5. Megali Idea - Two Central Myths: 1. Modern Greece was the modern sequel of Ancient Greece (proponent - Korai), Phoenix that would reappear after centuries if foreign suppression, Athens - the capital, the Greek peninsula - national territory (within the borders established after the 1821 Revolution); B. Anderson: nations are the product of modern world, but they like to see themselves as having ancient origins. 2. Connection of Modern Greece to Byzantine past strong geographical reference (Greek ambitions to restore the Empire in Macedonia and Asia Minor; Constantinople - future capital). Related theme belief in a mission Greeks as trustees of great civilization, destined to civilize the East and lead Christians in the Balkans and Asia minor; Georgios Theotokas (19051966), described mission perspective as racial prejudice, stubborn self-absorption, collective narcissism, rejection of the other out of ignorance. 6. Megali Idea in Action Hellenisation Process creation of homogeneous environment (physical and human), restoration of Byzantium; started in 1830 (hellenisation of the territories, annexed to the original territories of the Greek Kingdom) continued to 1910-1920; Hellenisation in administration, education, cultural life.

Gellner: nation-states extend their boundaries to the limits of their culture and impose their culture within the boundaries of their power. The making of a nation often involves the imposition of high culture in a top-down fashion. Hobsbawm: nationalists often invent traditions to give a sense of historical rootness to the nation.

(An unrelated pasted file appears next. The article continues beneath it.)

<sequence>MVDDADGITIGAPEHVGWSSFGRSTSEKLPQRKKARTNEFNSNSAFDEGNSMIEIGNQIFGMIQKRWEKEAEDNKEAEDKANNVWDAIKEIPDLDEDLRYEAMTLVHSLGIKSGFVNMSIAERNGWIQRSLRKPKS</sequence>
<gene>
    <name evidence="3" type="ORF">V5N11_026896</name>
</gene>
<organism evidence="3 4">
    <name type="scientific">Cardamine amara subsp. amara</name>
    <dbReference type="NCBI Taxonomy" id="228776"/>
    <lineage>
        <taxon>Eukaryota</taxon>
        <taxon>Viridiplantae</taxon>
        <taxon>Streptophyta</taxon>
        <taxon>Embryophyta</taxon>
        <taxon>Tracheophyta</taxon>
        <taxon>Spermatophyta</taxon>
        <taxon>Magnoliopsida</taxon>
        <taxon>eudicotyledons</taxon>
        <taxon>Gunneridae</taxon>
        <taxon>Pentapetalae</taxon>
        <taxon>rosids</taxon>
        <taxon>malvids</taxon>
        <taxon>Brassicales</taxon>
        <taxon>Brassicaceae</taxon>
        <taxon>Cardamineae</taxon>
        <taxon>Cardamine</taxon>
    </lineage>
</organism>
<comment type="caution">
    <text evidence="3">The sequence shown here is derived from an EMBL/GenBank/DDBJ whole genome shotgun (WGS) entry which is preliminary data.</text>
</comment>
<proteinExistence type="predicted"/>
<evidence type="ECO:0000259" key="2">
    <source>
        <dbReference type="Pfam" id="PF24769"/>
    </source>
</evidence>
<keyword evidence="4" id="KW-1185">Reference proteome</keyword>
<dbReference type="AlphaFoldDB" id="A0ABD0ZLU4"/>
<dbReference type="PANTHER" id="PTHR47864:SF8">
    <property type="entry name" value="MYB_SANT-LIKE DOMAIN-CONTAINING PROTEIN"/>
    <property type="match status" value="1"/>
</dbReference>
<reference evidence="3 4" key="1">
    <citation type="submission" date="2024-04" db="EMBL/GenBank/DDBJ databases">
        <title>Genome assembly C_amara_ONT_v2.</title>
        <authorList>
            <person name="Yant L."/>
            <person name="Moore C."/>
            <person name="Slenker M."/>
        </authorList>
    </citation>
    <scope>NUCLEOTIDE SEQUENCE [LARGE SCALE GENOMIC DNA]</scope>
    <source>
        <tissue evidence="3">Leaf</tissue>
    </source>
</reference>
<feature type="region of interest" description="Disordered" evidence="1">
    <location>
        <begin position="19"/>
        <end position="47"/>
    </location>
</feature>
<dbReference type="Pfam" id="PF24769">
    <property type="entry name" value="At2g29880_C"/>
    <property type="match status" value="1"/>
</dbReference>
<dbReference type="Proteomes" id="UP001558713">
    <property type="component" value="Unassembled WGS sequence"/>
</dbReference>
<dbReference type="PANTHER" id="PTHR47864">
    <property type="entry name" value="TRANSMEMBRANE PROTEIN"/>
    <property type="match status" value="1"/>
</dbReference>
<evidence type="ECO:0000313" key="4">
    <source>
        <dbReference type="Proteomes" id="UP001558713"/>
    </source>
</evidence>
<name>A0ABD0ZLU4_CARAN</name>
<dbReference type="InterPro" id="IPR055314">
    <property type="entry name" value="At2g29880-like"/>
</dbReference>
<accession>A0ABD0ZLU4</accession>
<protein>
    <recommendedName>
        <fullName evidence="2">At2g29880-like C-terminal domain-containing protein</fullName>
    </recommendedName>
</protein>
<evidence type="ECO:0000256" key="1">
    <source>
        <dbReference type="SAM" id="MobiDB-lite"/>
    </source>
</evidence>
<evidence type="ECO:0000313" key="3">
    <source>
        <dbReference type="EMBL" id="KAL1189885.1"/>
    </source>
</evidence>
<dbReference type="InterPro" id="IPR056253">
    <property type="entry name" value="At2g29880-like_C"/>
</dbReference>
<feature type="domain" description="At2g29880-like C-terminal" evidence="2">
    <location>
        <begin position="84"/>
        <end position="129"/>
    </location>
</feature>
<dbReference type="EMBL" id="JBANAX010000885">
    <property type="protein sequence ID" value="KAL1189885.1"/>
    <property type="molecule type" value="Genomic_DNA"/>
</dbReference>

7. The Asia Minor Catastrophe Treaty of Lausanne of January 30, 1923;

Exchange of population between Turkey and Greece (in order to resolve irredentist political conflict and create homogeneous nations, first official obligatory ethnic separation, no historical precedence);

Effect of Asia Minor Catastrophe on Greek Nationalism (end of Greek irredentist nationalism);

III.

The Greek War of Independence

Jelena Medan

The Greek War of Independence doesnt only have political connotations, but also social and cultural dimensions. The War created heavy nationalistic movement as a snowball effect over the former Ottoman Empire. The cultural past- uniformed as national and combined with the shared language of Orthodox Church- gained political significance Greek Language and Orthodox Christianity - the sign of the first nationalisation In the Peloponnese the rebellion was making progress as massive act of people and "Freedom or Death" became the motto of the revolution Will to be free Idea of Struggle New perspective of the pure history is notable: the ancient and Byzantine era were approved as roots of the new state, undermining the Ottoman past. International support for national and liberal movements during the Greek War of Independence was not missing - the Philhellenic Movement Lord Byron volunteered to fight for the Greek Idea External Audience

Importance of merchants and intellectuals - mass mobilization of the peasantry, klephts and artisans - rural strata -Horizontal Comradeship- Nation of equals The decline of the Ottoman Empire was caused by its inability to maintain or develop. It was the clear example of the traditional society that could not cope with the arrival of modern times. Modernity: -In political sense it was the organisation of state and administration, - In cultural sense the spread of literacy created the period of enlightment that was the very symbol for modernity. Roots of the Neohellenic Enlightment were well-directed Western Ideas by Greek intellectuals in Diaspora Imagined Communities Books in Greek were printed and published in various European cities - Print Capitalism Culture is directly politicised by modernity and the nation build itself through the traditional ethnicities remembering the past.